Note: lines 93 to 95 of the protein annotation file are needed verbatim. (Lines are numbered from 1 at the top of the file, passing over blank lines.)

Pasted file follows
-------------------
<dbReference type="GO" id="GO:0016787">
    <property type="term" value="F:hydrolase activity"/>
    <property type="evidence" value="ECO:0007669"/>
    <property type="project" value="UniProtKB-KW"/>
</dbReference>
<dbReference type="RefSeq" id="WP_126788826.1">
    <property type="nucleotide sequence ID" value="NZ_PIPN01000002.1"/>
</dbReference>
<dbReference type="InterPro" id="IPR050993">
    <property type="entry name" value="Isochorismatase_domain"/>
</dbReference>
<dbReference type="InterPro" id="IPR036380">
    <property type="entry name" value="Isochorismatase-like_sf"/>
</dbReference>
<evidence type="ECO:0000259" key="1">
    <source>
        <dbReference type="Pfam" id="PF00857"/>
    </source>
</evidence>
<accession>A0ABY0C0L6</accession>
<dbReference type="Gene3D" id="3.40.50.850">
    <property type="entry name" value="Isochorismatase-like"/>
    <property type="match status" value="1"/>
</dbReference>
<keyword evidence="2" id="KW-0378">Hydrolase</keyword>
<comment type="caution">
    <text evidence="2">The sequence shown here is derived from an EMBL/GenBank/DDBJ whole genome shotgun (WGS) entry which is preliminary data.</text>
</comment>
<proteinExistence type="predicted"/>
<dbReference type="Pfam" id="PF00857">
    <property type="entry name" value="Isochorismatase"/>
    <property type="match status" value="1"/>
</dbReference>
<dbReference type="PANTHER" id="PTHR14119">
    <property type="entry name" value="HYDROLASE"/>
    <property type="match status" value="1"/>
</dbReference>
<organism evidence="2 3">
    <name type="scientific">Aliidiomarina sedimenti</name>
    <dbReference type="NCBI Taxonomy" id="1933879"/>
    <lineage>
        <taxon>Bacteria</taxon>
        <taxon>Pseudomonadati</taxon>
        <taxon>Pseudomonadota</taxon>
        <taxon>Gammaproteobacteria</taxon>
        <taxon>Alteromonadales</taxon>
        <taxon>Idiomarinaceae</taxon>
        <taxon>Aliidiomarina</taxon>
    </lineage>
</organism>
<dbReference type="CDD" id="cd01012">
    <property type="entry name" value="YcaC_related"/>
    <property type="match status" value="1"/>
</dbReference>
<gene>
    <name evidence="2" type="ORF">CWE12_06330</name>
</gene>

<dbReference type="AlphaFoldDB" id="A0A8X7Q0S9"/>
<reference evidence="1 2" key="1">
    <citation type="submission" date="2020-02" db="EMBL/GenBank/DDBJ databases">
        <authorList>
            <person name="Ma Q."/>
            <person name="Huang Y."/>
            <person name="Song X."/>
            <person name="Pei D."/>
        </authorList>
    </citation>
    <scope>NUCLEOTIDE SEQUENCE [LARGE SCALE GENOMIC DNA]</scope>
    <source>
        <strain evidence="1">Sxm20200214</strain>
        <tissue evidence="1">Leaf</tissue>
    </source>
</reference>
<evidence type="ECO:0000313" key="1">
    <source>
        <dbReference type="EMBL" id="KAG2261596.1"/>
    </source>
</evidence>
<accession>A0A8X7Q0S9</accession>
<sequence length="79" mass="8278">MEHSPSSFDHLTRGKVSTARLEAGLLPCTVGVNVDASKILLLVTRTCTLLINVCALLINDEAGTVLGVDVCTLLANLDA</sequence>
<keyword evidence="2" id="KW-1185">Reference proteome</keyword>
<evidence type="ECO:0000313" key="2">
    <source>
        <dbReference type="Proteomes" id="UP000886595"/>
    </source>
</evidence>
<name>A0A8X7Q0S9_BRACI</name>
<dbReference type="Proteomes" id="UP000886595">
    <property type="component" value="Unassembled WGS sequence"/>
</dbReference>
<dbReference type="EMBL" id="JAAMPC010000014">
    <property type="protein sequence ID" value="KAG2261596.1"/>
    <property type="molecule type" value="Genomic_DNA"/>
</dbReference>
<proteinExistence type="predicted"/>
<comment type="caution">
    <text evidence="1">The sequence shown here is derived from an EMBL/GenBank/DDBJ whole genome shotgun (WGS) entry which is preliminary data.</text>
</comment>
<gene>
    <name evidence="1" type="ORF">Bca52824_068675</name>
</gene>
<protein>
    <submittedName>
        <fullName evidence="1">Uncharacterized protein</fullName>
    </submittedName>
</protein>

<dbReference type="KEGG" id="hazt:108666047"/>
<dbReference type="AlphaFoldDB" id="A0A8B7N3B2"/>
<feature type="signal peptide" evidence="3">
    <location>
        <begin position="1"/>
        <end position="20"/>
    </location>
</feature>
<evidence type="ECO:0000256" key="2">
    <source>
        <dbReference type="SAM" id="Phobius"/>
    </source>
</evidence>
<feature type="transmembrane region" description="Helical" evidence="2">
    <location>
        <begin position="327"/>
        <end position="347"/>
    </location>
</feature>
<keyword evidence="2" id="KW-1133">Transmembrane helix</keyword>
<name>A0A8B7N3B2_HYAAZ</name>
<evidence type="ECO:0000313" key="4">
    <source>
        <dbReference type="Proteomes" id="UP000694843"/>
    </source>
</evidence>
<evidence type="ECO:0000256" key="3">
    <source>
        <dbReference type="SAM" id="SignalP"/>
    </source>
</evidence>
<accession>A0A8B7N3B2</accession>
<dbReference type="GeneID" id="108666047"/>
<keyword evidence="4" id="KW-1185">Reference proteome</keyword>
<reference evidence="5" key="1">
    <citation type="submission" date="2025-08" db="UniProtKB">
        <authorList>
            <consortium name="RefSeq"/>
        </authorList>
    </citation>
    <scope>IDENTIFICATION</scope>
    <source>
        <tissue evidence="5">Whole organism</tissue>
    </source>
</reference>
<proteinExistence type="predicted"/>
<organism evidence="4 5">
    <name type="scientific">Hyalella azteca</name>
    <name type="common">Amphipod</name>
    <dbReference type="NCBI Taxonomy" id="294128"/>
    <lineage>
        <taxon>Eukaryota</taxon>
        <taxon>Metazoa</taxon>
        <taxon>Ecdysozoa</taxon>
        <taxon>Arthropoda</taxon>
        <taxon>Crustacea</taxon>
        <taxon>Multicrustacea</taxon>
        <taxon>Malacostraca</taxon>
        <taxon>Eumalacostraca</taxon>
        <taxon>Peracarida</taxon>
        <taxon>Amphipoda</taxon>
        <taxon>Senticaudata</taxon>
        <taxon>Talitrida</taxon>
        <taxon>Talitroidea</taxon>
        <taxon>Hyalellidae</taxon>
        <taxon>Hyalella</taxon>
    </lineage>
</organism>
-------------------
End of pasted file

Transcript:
    <property type="molecule type" value="Genomic_DNA"/>
</dbReference>
<proteinExistence type="predicted"/>